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THE Labor Party would not reinstall the heavy rail line to Newcastle Station if it was voted in at the next state election, Lake Macquarie MP Jodie Harrison says.
On Friday night the NSW Labor Party released the agenda for its state conference in February.
It includes a motion put forward by the Lambton, New Lambton and Kotara Branch which calls for the conference to support “the retention of the rail line to Newcastle Station” and notes the “disastrous public transport consequences of this decision for the City of Newcastle”.
It also includes a further element calling on the party to “formulate a plan” to extend the proposed light rail network to various areas across the Hunter, including the University and John Hunter Hospital, as well as making light rail accessible for wheelchairs and prams.
But the references to keeping the rail line into Newcastle were deleted before the motion was recommended for adoption at the conference.
That, according to Ms Harrison, who is also the shadow minister for the Hunter, is because the party had drawn “a line in the sand” on the issue of heavy rail.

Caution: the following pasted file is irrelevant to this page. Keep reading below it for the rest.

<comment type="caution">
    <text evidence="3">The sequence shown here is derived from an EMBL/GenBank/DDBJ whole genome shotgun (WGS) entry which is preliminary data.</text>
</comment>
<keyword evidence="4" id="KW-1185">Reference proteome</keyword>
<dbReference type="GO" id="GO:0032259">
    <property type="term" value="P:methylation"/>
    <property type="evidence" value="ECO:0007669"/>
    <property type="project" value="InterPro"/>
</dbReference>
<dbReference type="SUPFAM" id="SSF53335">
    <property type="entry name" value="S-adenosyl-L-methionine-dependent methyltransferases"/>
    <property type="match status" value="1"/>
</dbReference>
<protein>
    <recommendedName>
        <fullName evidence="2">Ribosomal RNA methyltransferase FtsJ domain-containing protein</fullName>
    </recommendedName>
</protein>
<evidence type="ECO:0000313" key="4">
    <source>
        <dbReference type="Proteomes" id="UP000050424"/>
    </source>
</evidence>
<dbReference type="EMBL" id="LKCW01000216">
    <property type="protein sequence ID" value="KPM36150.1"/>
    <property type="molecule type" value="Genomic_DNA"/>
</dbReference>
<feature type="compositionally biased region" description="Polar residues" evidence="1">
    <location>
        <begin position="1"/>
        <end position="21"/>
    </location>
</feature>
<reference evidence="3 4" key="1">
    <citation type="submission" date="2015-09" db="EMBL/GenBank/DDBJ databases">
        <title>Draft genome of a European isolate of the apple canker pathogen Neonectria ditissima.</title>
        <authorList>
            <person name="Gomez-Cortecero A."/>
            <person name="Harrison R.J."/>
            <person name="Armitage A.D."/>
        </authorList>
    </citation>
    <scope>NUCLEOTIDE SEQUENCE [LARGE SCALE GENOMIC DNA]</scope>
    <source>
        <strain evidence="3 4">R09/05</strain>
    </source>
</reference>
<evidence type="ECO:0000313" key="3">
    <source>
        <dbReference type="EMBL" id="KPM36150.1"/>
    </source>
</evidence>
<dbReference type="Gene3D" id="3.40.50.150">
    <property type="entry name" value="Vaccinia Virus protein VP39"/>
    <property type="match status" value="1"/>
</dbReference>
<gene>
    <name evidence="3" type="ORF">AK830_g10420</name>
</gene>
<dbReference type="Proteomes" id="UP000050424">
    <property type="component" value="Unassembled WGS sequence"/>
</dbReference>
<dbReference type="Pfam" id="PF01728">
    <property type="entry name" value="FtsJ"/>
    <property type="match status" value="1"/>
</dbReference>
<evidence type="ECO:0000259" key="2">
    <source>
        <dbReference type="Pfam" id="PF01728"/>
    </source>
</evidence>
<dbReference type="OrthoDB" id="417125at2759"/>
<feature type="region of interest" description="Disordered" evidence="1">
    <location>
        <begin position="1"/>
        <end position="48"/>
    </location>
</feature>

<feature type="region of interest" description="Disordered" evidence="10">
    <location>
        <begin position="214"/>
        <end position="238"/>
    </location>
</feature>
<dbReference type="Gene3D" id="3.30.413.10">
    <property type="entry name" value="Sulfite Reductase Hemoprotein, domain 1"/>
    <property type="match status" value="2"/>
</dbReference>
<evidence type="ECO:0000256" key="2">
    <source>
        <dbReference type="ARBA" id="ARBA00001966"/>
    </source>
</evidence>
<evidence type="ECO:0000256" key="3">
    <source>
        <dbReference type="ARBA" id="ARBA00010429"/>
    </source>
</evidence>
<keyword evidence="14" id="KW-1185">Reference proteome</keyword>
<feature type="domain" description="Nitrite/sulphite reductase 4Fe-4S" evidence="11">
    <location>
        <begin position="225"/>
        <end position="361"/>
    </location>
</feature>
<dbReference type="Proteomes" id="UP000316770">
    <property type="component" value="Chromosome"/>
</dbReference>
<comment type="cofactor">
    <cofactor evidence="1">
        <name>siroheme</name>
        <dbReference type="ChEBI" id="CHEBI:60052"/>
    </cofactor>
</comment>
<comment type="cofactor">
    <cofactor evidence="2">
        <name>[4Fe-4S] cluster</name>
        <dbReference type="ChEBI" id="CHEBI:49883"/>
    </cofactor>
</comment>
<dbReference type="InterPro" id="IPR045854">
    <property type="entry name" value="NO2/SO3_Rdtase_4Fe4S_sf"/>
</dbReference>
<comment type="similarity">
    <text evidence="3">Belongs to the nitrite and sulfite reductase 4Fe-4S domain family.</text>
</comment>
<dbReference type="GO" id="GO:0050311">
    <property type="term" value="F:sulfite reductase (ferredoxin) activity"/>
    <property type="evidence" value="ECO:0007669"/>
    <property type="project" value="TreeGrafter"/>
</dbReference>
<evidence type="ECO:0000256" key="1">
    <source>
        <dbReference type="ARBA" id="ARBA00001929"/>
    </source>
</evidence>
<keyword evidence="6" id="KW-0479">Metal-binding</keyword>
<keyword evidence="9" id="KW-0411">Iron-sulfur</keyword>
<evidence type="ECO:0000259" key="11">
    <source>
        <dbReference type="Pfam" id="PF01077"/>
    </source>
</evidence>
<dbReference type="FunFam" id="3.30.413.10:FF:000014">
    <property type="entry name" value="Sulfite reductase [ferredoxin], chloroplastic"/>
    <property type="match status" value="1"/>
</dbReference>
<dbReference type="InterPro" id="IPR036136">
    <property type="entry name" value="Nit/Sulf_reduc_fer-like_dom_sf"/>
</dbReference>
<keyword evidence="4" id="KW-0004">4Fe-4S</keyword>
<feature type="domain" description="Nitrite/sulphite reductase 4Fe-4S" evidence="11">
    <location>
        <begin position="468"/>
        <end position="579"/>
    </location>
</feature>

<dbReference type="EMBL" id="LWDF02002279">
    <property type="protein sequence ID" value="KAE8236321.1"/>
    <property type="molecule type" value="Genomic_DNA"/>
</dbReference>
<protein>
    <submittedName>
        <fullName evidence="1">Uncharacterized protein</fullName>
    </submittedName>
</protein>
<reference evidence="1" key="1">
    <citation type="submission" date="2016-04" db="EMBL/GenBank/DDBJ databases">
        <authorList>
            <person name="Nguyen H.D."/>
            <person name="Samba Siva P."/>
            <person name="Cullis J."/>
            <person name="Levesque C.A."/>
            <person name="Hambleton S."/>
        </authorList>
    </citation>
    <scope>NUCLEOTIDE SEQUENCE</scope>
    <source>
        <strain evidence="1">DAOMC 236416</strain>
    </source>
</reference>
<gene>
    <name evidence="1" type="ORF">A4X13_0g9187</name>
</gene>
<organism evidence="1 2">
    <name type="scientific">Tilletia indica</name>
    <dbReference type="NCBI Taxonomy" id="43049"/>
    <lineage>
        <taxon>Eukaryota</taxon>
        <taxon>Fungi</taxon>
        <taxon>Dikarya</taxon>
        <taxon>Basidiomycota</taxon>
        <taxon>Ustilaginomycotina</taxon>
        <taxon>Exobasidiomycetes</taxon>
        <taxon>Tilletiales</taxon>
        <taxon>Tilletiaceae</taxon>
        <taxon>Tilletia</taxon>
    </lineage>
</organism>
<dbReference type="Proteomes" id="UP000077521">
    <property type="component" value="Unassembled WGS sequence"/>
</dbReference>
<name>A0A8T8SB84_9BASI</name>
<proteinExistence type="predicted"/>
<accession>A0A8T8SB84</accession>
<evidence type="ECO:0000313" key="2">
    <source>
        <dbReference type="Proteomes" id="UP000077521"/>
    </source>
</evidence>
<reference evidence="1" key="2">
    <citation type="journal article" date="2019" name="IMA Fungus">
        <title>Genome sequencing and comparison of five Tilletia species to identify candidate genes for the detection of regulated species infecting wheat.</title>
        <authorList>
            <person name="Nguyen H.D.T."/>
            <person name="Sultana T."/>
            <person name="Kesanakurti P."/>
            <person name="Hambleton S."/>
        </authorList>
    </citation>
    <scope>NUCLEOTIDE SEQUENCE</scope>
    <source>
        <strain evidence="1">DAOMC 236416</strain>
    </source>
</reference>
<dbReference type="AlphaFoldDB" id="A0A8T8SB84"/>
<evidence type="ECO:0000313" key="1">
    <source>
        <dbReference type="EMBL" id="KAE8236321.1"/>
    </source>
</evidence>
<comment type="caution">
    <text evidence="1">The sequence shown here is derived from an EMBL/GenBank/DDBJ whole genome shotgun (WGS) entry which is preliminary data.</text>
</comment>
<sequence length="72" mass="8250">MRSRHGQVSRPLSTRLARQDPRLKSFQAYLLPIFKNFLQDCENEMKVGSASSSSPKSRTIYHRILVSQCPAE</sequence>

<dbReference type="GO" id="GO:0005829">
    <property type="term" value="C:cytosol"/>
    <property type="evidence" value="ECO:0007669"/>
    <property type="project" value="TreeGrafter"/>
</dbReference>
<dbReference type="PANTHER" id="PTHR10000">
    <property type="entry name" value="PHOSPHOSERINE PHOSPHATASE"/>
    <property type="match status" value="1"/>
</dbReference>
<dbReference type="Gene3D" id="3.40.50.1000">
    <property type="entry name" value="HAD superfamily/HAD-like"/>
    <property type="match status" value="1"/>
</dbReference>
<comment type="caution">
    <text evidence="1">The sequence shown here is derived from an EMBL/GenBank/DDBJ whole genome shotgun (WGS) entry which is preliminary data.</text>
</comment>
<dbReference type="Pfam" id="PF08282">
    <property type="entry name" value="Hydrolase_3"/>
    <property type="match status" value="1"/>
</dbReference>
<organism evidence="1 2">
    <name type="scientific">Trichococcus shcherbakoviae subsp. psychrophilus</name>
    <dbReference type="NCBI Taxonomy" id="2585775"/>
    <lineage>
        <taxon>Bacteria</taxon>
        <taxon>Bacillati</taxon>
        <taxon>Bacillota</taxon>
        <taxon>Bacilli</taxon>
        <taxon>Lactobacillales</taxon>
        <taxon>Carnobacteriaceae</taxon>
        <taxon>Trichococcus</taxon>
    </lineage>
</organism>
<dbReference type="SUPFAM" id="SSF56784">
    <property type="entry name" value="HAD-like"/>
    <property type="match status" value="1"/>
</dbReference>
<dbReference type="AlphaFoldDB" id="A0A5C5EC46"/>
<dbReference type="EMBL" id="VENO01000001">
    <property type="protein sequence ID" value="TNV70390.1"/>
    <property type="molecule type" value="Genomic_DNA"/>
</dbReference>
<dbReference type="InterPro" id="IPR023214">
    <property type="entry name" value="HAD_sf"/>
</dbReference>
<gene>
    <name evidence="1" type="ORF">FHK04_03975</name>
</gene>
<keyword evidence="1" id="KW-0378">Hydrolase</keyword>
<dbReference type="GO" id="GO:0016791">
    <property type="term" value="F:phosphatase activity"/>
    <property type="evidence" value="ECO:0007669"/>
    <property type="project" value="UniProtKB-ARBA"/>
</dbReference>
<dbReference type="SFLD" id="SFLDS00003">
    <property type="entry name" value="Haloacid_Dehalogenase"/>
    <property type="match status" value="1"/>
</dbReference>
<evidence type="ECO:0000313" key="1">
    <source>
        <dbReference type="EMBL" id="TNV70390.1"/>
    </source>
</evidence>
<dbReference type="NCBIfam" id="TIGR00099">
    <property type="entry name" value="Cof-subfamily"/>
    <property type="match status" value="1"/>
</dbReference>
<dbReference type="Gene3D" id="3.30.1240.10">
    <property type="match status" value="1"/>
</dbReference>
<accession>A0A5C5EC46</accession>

In a forthright interview with the Newcastle Herald on Sunday, Ms Harrison said “the fight has been lost” to keep heavy rail into the city, and that the party was focusing its attention on making sure the state government followed through on its commitments on light rail.
“There is no point spending our time and energy on trying to achieve something that we actually can’t do,” Ms Harrison said.
“The fight is lost, the rail is gone, and we need to make sure we get the best outcome for Newcastle now.”
However, Ms Harrison argued that, assuming nothing changed at the state conference, it did not reflect a change in the party’s policy.
“At no time during the election did we say that if heavy rail was ripped up we would reinstate it,” she said.
“We opposed the truncation, but we never said that we would reinstate heavy rail.”
Ms Harrison said it would be “irresponsible” of the party to adopt a blanket policy of reintroducing heavy rail.
“We have no idea what is going to be on the corridor in four years, and we have no idea what it would cost to reinstate it,” she said.
“We opposed the legislation that went through to cut the line, but there is no point having a fight that is over.
“To have a policy to say, ‘we will point blank say we will reinstate it’ would be quite irresponsible.”
This article first appeared on www.theherald.com.au
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